Quote of the Month:
“The Pandemic has been economically painful for countless households across New York, and we cannot allow our vulnerable residents to face the prospect of hunger or food insecurity – especially through a public health crisis.” – Governor Kathy Hochul
Earlier this month, Governor Kathy Hochul announced that all New Yorkers currently enrolled in the Supplemental Nutrition Assistance Program (SNAP) will receive the maximum amount of assistance for the month of September. She is also advocating for the state Office of Temporary and Disability Assistance (OTDA), which is in charge of administering SNAP in New York, to work with the federal government to continue providing maximum allotments throughout the fall.
New York’s emergency declaration expired in June; however, OTDA received approval from the federal government in August to continue the emergency SNAP benefits based on continued public need as the COVID-19 crisis continues. According to the OTDA, there were more than 2.8 million SNAP recipients in New York State as of June 2021, which is a 1.9 percent increase over June 2020. With this approval, New Yorkers will continue to receive maximum SNAP benefits for as long as the federal emergency declaration continues during 2021.
Fact Check: Is Your Chicken Laced with White Fat?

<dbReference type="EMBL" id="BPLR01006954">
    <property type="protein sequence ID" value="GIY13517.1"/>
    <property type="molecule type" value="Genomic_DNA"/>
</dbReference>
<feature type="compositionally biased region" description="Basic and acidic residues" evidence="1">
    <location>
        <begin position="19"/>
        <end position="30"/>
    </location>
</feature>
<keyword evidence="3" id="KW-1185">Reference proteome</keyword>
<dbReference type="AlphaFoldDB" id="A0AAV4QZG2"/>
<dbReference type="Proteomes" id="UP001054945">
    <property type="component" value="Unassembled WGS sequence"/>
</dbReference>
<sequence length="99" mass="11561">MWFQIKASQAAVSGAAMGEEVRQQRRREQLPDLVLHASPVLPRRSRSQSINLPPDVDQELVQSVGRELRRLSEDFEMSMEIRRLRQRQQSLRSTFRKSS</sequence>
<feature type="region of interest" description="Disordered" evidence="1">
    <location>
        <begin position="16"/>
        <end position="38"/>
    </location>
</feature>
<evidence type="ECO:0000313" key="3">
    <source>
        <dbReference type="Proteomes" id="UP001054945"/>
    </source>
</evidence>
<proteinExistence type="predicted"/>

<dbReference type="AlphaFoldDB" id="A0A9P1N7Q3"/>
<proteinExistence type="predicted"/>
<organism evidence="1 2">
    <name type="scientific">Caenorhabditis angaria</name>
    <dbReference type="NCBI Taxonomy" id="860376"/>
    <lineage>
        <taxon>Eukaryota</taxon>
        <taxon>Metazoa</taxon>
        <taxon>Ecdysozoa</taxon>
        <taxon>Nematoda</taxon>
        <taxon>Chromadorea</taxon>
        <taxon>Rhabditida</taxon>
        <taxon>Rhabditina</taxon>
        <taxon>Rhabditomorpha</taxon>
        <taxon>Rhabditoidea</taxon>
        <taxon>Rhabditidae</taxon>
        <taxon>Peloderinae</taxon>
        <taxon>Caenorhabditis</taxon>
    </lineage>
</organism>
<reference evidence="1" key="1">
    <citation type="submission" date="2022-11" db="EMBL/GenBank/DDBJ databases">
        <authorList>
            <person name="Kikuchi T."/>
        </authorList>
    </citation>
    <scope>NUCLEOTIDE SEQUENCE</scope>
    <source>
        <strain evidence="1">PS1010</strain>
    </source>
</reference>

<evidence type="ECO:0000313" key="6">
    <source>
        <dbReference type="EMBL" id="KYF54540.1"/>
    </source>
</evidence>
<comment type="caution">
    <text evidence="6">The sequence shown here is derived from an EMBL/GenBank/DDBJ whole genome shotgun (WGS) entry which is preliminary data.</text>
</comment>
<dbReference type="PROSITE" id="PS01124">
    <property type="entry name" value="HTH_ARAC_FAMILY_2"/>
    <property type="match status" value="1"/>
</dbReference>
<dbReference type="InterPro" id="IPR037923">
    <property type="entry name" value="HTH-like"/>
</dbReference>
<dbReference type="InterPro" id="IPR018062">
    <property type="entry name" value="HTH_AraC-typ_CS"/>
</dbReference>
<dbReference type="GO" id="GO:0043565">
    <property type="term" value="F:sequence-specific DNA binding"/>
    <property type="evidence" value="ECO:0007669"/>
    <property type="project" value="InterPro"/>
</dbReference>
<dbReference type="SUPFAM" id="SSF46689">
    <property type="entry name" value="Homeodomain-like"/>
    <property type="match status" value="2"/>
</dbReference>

A new report from the non-profit organization, The Humane League, claims that 99 percent of chicken found at the supermarket has pockets of fat called “white stripes” running through it. White striping takes place when chickens are bred to grow quickly. This can increase the fat in the chicken by more than 200 percent and reduce protein levels, decreasing the nutritional value of the meat. White striping is a muscular myopathy that takes place when chickens are unable to keep up with the unnaturally rapid muscle growth, causing blood and oxygen flow problems and leading to replacement of muscle tissue with fibrous tissue and fat.
The organization analyzed chicken from 29 major supermarkets across the country and found that white striping disease was in all but one percent of the chicken studied, which is an indication that chickens are being raised with limited attention to their welfare.
The website CBS MoneyWatch has reported that ten years ago, white striping was found in less than five percent of chickens, but five years ago it was found in 96 percent. However, the results of The Humane League’s study also indicate that only three- to six-percent of chickens in commercial flocks have severe cases of white striping, and most of the severely white-striped chicken meat is used in further processed products.
The National Chicken Council contested the report as being unscientific and stated that white stirping is equivalent to marbling in red meat. A spokesperson from the National Chicken Council told US News that “…white striping is… a quality factor in chicken breast meat caused by deposits of fat in the muscle during the bird’s growth and development.”
When shopping for chicken, look for cuts with limited white stripes and, if you are able, shop at grocery stores such as Spouts, Whole Foods, Giant Eagle, and Natural Grocers, that are addressing the problem by committing to purchase fewer fast-growth chickens. The issue of white striping is one that highlights how poorly chickens are being raised – as they begin to suffer from white striping soon after hatching.